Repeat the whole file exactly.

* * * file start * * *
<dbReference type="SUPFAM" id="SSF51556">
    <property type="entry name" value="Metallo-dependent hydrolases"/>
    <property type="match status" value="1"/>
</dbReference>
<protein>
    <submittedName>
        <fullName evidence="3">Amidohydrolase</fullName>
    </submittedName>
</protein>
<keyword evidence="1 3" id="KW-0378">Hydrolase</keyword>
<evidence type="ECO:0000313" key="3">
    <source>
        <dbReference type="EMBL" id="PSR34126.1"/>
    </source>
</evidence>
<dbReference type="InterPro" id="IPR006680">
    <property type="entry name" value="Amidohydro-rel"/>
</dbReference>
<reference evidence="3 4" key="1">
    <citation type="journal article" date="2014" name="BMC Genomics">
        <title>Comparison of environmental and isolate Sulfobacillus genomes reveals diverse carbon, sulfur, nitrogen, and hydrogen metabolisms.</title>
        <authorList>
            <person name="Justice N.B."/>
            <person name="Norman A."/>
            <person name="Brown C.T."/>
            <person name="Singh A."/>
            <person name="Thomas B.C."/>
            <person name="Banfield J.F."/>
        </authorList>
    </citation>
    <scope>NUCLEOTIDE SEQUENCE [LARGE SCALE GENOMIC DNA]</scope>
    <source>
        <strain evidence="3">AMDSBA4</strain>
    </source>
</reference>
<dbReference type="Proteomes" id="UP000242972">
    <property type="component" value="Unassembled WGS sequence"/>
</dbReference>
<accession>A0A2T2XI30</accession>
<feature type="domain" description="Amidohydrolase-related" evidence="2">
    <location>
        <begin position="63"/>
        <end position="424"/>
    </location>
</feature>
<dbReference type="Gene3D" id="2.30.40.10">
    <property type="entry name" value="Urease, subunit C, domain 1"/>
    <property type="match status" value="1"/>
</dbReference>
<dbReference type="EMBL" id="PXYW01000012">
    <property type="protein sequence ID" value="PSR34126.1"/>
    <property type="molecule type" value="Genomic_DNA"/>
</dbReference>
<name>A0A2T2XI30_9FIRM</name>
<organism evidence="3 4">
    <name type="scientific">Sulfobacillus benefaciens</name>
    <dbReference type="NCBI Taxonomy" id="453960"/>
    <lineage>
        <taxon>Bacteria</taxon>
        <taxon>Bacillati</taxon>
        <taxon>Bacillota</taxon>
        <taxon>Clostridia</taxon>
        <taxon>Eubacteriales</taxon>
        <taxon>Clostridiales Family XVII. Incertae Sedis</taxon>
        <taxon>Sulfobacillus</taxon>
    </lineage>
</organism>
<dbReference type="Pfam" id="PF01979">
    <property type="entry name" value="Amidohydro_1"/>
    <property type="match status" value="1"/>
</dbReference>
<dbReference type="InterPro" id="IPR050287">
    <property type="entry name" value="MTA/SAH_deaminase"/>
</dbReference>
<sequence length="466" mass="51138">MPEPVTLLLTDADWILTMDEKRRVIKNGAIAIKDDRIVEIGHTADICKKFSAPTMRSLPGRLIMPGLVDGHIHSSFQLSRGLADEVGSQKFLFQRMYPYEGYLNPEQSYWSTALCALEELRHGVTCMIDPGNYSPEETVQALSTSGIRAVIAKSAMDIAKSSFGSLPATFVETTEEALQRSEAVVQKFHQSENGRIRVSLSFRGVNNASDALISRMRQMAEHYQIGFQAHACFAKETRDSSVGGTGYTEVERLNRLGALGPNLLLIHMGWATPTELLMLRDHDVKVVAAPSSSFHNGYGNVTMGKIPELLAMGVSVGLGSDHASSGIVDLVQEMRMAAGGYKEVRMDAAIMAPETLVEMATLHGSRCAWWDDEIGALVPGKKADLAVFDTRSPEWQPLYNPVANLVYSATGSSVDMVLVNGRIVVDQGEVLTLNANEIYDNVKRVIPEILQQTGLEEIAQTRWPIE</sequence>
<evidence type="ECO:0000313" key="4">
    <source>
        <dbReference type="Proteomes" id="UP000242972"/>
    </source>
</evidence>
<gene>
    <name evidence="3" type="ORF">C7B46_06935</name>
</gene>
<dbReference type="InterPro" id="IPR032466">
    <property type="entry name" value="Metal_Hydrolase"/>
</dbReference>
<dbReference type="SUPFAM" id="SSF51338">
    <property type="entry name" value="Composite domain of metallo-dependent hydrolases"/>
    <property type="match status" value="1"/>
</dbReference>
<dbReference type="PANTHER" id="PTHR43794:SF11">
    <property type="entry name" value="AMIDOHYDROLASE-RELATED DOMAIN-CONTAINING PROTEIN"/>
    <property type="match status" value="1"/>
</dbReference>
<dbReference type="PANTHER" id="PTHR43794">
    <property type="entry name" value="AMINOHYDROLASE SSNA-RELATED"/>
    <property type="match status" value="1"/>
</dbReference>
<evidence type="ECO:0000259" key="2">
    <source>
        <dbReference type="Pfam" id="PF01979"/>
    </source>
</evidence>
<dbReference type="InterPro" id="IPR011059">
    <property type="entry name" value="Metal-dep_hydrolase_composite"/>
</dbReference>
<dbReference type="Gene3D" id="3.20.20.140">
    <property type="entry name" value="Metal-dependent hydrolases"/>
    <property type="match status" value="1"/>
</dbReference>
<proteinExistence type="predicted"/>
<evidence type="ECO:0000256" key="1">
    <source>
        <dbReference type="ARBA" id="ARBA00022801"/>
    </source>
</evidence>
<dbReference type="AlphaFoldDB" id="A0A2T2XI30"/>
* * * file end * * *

<dbReference type="SUPFAM" id="SSF51556">
    <property type="entry name" value="Metallo-dependent hydrolases"/>
    <property type="match status" value="1"/>
</dbReference>
<protein>
    <submittedName>
        <fullName evidence="3">Amidohydrolase</fullName>
    </submittedName>
</protein>
<keyword evidence="1 3" id="KW-0378">Hydrolase</keyword>
<evidence type="ECO:0000313" key="3">
    <source>
        <dbReference type="EMBL" id="PSR34126.1"/>
    </source>
</evidence>
<dbReference type="InterPro" id="IPR006680">
    <property type="entry name" value="Amidohydro-rel"/>
</dbReference>
<reference evidence="3 4" key="1">
    <citation type="journal article" date="2014" name="BMC Genomics">
        <title>Comparison of environmental and isolate Sulfobacillus genomes reveals diverse carbon, sulfur, nitrogen, and hydrogen metabolisms.</title>
        <authorList>
            <person name="Justice N.B."/>
            <person name="Norman A."/>
            <person name="Brown C.T."/>
            <person name="Singh A."/>
            <person name="Thomas B.C."/>
            <person name="Banfield J.F."/>
        </authorList>
    </citation>
    <scope>NUCLEOTIDE SEQUENCE [LARGE SCALE GENOMIC DNA]</scope>
    <source>
        <strain evidence="3">AMDSBA4</strain>
    </source>
</reference>
<dbReference type="Proteomes" id="UP000242972">
    <property type="component" value="Unassembled WGS sequence"/>
</dbReference>
<accession>A0A2T2XI30</accession>
<feature type="domain" description="Amidohydrolase-related" evidence="2">
    <location>
        <begin position="63"/>
        <end position="424"/>
    </location>
</feature>
<dbReference type="Gene3D" id="2.30.40.10">
    <property type="entry name" value="Urease, subunit C, domain 1"/>
    <property type="match status" value="1"/>
</dbReference>
<dbReference type="EMBL" id="PXYW01000012">
    <property type="protein sequence ID" value="PSR34126.1"/>
    <property type="molecule type" value="Genomic_DNA"/>
</dbReference>
<name>A0A2T2XI30_9FIRM</name>
<organism evidence="3 4">
    <name type="scientific">Sulfobacillus benefaciens</name>
    <dbReference type="NCBI Taxonomy" id="453960"/>
    <lineage>
        <taxon>Bacteria</taxon>
        <taxon>Bacillati</taxon>
        <taxon>Bacillota</taxon>
        <taxon>Clostridia</taxon>
        <taxon>Eubacteriales</taxon>
        <taxon>Clostridiales Family XVII. Incertae Sedis</taxon>
        <taxon>Sulfobacillus</taxon>
    </lineage>
</organism>
<dbReference type="Pfam" id="PF01979">
    <property type="entry name" value="Amidohydro_1"/>
    <property type="match status" value="1"/>
</dbReference>
<dbReference type="InterPro" id="IPR050287">
    <property type="entry name" value="MTA/SAH_deaminase"/>
</dbReference>
<sequence length="466" mass="51138">MPEPVTLLLTDADWILTMDEKRRVIKNGAIAIKDDRIVEIGHTADICKKFSAPTMRSLPGRLIMPGLVDGHIHSSFQLSRGLADEVGSQKFLFQRMYPYEGYLNPEQSYWSTALCALEELRHGVTCMIDPGNYSPEETVQALSTSGIRAVIAKSAMDIAKSSFGSLPATFVETTEEALQRSEAVVQKFHQSENGRIRVSLSFRGVNNASDALISRMRQMAEHYQIGFQAHACFAKETRDSSVGGTGYTEVERLNRLGALGPNLLLIHMGWATPTELLMLRDHDVKVVAAPSSSFHNGYGNVTMGKIPELLAMGVSVGLGSDHASSGIVDLVQEMRMAAGGYKEVRMDAAIMAPETLVEMATLHGSRCAWWDDEIGALVPGKKADLAVFDTRSPEWQPLYNPVANLVYSATGSSVDMVLVNGRIVVDQGEVLTLNANEIYDNVKRVIPEILQQTGLEEIAQTRWPIE</sequence>
<evidence type="ECO:0000313" key="4">
    <source>
        <dbReference type="Proteomes" id="UP000242972"/>
    </source>
</evidence>
<gene>
    <name evidence="3" type="ORF">C7B46_06935</name>
</gene>
<dbReference type="InterPro" id="IPR032466">
    <property type="entry name" value="Metal_Hydrolase"/>
</dbReference>
<dbReference type="SUPFAM" id="SSF51338">
    <property type="entry name" value="Composite domain of metallo-dependent hydrolases"/>
    <property type="match status" value="1"/>
</dbReference>
<dbReference type="PANTHER" id="PTHR43794:SF11">
    <property type="entry name" value="AMIDOHYDROLASE-RELATED DOMAIN-CONTAINING PROTEIN"/>
    <property type="match status" value="1"/>
</dbReference>
<dbReference type="PANTHER" id="PTHR43794">
    <property type="entry name" value="AMINOHYDROLASE SSNA-RELATED"/>
    <property type="match status" value="1"/>
</dbReference>
<evidence type="ECO:0000259" key="2">
    <source>
        <dbReference type="Pfam" id="PF01979"/>
    </source>
</evidence>
<dbReference type="InterPro" id="IPR011059">
    <property type="entry name" value="Metal-dep_hydrolase_composite"/>
</dbReference>
<dbReference type="Gene3D" id="3.20.20.140">
    <property type="entry name" value="Metal-dependent hydrolases"/>
    <property type="match status" value="1"/>
</dbReference>
<proteinExistence type="predicted"/>
<evidence type="ECO:0000256" key="1">
    <source>
        <dbReference type="ARBA" id="ARBA00022801"/>
    </source>
</evidence>
<dbReference type="AlphaFoldDB" id="A0A2T2XI30"/>